My acceptance of being less than exceptional was fine for me, but now I had someone else to think about. After paying for a new door, I left the only home we knew, for a better home, but life caught up with me, and the “destination-less” marathon became too much. Even with working overtime, I couldn’t maintain our lifestyle, and I subsequently lost our home, and every single thing in it—every toy, every photo, every piece of furniture, every outfit, everything. I remember driving around with my fish in the backseat, and my cat sitting on my shoulder in the front. My daughter was working security for the fish in the back seat. I was going from hotel to hotel, thinking that I could somehow patch up my life and start running the marathon again. That was the only thing I aspired to do. One day, when I realized I was out of funds, I asked my mother if I could use her bathroom for a little while to get myself together. Once she said no, I ended up parked down the street, drifting off to sleep with my child in my arms, questioning why I felt the need to stay in Orlando, suffering.
I went to the one city where I knew there was at least one person who loved me—Chicago, where my aunt lives. Once there, I ended up checking myself into the VA hospital, and subsequently began an intensive outpatient program for mental health. Up until that point, I knew that mental health care was important, but I didn’t know the impact it could have on your life. I had an entire team of people behind me who made me feel not mediocre. They made me feel exceptional, and like I was not just another number to them. They reminded me that even if I didn’t do the best in school, I was in a school for gifted children. Even if I wasn’t the best air traffic controller, I was an air traffic controller. Even though I made some mistakes, I was in fact, an amazing mother…being in the middle of awesome, still means you’re awesome. They explained mental health to me in a way that made me realize that I could live an exceptional life, that I wasn’t mediocre. They inculcated in me that it was an ongoing journey and that road blocks were going to come up, but they are just that: road blocks, not the end.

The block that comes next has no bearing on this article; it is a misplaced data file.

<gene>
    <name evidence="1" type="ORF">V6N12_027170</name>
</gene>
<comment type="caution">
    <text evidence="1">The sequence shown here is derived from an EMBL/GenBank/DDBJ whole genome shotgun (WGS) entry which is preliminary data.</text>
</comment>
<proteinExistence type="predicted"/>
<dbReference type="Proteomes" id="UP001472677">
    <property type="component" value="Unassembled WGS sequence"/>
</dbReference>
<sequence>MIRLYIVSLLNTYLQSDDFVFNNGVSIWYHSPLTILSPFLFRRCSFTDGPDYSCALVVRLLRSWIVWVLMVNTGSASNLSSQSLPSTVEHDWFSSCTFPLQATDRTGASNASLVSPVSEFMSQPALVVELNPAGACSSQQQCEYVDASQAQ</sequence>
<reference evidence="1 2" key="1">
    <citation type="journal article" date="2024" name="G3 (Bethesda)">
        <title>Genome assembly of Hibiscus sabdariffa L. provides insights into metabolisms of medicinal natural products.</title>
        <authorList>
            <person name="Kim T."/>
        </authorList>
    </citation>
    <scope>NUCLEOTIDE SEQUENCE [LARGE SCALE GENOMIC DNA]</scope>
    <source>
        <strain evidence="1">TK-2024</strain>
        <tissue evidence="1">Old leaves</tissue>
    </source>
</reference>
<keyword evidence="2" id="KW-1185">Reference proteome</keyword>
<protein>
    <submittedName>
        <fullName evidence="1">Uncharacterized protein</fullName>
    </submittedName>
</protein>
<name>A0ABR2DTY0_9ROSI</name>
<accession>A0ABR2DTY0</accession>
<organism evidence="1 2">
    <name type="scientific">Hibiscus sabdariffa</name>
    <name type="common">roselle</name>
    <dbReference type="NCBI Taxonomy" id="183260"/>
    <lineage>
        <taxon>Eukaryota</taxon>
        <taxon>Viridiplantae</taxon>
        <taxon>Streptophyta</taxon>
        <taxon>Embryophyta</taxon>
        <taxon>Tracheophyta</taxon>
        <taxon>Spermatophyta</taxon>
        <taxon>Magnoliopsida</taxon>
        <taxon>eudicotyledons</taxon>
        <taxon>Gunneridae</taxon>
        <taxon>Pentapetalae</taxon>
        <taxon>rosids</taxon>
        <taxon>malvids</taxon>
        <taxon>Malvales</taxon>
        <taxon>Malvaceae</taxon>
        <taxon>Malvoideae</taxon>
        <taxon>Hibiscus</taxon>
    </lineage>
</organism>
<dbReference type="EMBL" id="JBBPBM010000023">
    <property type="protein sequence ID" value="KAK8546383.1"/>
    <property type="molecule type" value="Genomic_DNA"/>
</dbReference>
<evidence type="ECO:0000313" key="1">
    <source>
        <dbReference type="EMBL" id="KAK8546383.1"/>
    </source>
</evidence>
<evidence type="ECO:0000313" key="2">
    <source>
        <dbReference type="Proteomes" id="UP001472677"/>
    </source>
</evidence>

I had never felt so enlightened. I had never felt so confident, cared about, and loved than I did then. I put all the boundaries in place to ensure that I knew no matter who the culprit, toxicity was not something that was going to be in my life.
Through getting what I needed from the resources available to me, I had the road map to a life that could be lived and not just survived. I returned to Orlando to a relationship that is actually healthy. I began doing things that were good for me. Believing that I was exceptional and not just mediocre has been life changing for me, because it brought me to all of you. In making my new life about service to others, I found the Women Veterans Leadership Program. And during that first session, I was inspired to a level I had never previously experienced. As I listened to all of the ladies, many who share similar experiences, I realized that I wasn’t different or less than. I realized that I had done great things too, and I could do even more. As I listened to Larissa speak with passion about Circle of Arms, and held her business card in my hands, I knew that I could make my passion into something too.
Now, as I stare down at my own business card, I reflect on that last glimpse of my grandmother’s ring. I don’t physically have the ring anymore, but I have all of the spirit of it. Her spirit is in me, it’s in my daughter, it’s in every woman who’s been mistreated and stood back up, it’s in every woman who has been hit, who has been choked, who has watched their family sit in the comfort of their house from their car that has become their temporary lodging. My grandma’s spirit is in every woman here. The Women Veterans Leadership Program encompasses the spirit of my grandmother’s ring—something I didn’t know if I’d ever feel again—and that is why I have felt so at home, so comforted, and so inspired. You are all exceptional. You have never been mediocre, so never live that way again.